Salford Children's Services Procedures Manual Salford City Council website
Greater Manchester SCB Procedures
Greater Manchester SCB Procedures Greater Manchester SCB Procedures

3.1.7 Reunification Policy for Looked After Children

SCOPE OF THIS CHAPTER

This chapter highlights the importance of ensuring (where this is appropriate) a child being reunited with their family, and seeks to detail the circumstances where this should be considered and the actions required.

Note Quality Assurance: This document will be reviewed at a minimum of every three years. Incremental reviews may take place as required and in light of new guidance and legislation.

RELATED CHAPTERS

Decisions to Look After and Care Planning Procedure

The Children and Families Assessment Policy and Guidance


Contents

  1. Background
  2. Children Returning Home on a Planned Basis
  3. Services to be Considered
  4. Visits to the Child
  5. Reviewing the Plan
  6. Unplanned Return to Home
  7. Ratifying the Decision
  8. Ongoing Support


1. Background

Between 2009 and 2012, 545 children ceased to be Looked After in Salford. Of those children, 165 (31%) were returned home to parents, a trend which has been increasing over time. The purpose of this policy is therefore to outline best practice and the steps which will be required to support successful future reunification.

National research suggests that almost half of children who returned home were readmitted to care (47%). Two thirds of children who returned home experienced at least one failed return and a third had oscillated in and out of care. Children who returned home are the largest single group of children who ceased to be looked after in any year.[1] Research shows that careful assessment of needs, evidence of improvement in parenting capacity, a slow and well-managed returned home and the provision of services to support children and their families were associated with a positive experience of reunification, which lasted.

For many children permanence is achieved through a successful return home. This is particularly true of children who were subject to Care Orders prior to returning home. Statute and regulations are already in place, which require Local Authorities to carefully assess any plans for reunification. Within the Placement with Parent Regulations there are established systems which support robust care planning in the statutory review framework. Furthermore, children subject to Care Orders are not discharged from care until this has been agreed at the Statutory Review and an assessment has been undertaken which positively reflects the parent’s ability to meet the needs of the child. This has not always been the case for children who were accommodated under Section 20 of the Children Act.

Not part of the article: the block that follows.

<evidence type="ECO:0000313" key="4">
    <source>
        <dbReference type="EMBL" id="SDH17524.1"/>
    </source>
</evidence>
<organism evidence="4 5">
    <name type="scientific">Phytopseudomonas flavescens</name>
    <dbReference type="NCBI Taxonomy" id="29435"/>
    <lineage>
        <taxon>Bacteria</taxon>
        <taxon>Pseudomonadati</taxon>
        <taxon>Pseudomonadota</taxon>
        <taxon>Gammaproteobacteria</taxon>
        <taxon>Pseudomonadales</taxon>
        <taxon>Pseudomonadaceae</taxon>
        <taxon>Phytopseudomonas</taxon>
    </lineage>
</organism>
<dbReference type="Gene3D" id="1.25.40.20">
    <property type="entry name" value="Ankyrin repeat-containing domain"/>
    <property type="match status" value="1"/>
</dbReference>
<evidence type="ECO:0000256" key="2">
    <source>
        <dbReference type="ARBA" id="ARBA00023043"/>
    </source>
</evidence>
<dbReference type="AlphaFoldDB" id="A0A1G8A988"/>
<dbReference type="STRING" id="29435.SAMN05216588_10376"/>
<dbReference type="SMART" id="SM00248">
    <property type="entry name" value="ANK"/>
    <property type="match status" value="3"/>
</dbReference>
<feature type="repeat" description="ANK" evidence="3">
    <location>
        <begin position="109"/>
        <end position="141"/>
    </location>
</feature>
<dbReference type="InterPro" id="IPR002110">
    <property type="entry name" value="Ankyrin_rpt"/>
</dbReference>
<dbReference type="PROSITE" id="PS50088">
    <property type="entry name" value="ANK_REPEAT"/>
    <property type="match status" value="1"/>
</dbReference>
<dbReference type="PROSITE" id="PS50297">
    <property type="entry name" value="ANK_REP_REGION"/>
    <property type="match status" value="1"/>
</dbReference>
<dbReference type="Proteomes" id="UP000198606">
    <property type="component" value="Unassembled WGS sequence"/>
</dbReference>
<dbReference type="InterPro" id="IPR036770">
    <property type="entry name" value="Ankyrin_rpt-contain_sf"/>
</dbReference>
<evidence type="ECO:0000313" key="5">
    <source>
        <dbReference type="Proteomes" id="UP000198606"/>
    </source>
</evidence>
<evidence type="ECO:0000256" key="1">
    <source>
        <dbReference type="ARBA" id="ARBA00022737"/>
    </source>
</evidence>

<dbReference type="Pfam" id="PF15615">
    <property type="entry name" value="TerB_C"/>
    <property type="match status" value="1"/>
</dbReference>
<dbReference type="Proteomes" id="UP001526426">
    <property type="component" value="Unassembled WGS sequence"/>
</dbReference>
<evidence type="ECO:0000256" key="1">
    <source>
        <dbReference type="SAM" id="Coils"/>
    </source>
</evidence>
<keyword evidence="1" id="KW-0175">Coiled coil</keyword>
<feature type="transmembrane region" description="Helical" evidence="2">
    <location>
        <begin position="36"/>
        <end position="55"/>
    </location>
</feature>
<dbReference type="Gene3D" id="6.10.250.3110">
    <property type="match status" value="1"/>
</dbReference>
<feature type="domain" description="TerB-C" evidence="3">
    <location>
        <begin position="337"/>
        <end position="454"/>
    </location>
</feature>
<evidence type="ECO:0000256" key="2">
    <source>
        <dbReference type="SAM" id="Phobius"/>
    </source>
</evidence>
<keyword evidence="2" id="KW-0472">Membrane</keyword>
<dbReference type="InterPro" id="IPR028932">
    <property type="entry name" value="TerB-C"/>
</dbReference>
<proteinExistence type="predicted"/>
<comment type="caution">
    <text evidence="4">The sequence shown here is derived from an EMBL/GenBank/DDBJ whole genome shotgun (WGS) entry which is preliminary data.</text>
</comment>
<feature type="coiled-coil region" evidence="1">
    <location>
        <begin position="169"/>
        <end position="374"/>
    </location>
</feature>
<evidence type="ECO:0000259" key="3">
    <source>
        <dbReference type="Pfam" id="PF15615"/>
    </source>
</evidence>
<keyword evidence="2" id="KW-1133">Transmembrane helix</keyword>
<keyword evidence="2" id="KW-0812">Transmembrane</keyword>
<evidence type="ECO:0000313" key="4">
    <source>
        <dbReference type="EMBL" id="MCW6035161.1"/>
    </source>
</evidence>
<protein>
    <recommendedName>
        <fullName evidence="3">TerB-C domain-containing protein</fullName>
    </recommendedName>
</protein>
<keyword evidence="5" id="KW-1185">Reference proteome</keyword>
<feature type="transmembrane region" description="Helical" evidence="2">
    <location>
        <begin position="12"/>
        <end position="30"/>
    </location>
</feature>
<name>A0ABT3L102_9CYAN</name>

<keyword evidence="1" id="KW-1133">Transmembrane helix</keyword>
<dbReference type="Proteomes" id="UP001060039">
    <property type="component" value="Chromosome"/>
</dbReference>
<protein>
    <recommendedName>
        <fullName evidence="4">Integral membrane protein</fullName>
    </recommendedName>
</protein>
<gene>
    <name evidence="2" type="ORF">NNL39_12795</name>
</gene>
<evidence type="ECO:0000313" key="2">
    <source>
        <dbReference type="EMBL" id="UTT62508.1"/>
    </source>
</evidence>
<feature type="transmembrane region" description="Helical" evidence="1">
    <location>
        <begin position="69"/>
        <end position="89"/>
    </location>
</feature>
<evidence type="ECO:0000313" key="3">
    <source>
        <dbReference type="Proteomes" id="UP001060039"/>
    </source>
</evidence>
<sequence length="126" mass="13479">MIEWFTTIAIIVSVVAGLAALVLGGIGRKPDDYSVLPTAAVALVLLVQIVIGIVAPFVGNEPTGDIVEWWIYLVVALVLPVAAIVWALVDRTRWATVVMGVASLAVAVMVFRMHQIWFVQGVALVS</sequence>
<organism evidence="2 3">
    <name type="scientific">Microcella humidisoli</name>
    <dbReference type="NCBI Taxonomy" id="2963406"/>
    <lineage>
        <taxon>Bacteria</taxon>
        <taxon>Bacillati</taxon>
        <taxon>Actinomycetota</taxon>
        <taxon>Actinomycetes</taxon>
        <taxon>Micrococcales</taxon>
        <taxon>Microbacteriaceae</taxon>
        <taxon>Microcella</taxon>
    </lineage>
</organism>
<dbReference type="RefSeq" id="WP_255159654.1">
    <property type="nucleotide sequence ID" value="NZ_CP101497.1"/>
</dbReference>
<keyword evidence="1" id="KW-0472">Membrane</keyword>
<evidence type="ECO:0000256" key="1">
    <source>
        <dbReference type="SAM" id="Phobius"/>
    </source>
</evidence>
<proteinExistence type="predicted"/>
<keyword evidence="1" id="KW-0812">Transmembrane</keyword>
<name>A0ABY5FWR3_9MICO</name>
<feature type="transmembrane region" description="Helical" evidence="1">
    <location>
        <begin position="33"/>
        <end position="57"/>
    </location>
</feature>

[1] Improving permanence for Looked After Children DfE Consultation document 30 September 2013


2. Children Returning Home on a Planned Basis

For accommodated children returning home on a planned basis, the expectation will be that a Children and Families Assessment (See The Children and Families Assessment Procedure) is completed, prior to the child returning home. This will identify parental capacity to care for the child, the strengths and vulnerabilities in the child’s situation, and the support and services required to support the child returning home. The social worker will also need to consider sibling relationships and any potential impact on dynamics. A return plan should then be compiled, by the social worker, which specifies the agencies who will be involved in supporting the child and their family, along with the nature of the support being offered.


3. Services to be Considered

If the child has been accommodated for a period or periods amounting to 13 weeks, and is not already an Eligible child (as they are already entitled to such support), it is expected that visits to the home will be offered, in agreement with the person who will have care of the child. The plan should specify that the first visit will take place within two weeks of the child returning home, (within one week if the child is subject to a Care Order). This is to consider whether any modifications are required to the return plan.

The assessment will have indicated any ongoing support needs. There are a range of services which may be suitable to assist in this task. Parents may require help initially in re-establishing routines and may benefit from referral to family support. Equally, with older children, parents may need support in negotiating ground rules and boundaries, with direct work being offered to the young person, to help them re-establish themselves in the family home. Such work might be provided by the adolescent team, based within the outreach team. Children Centres will have a variety of services, which might be of help. These could include evidence based parenting programmes such as ‘Triple P’ and ‘Incredible Years’. The family's extended network can also be of great value to the child and use of the family group conferences is encouraged. Support from the Brief Intervention team can also be incorporated, particularly to support any difficulties at school.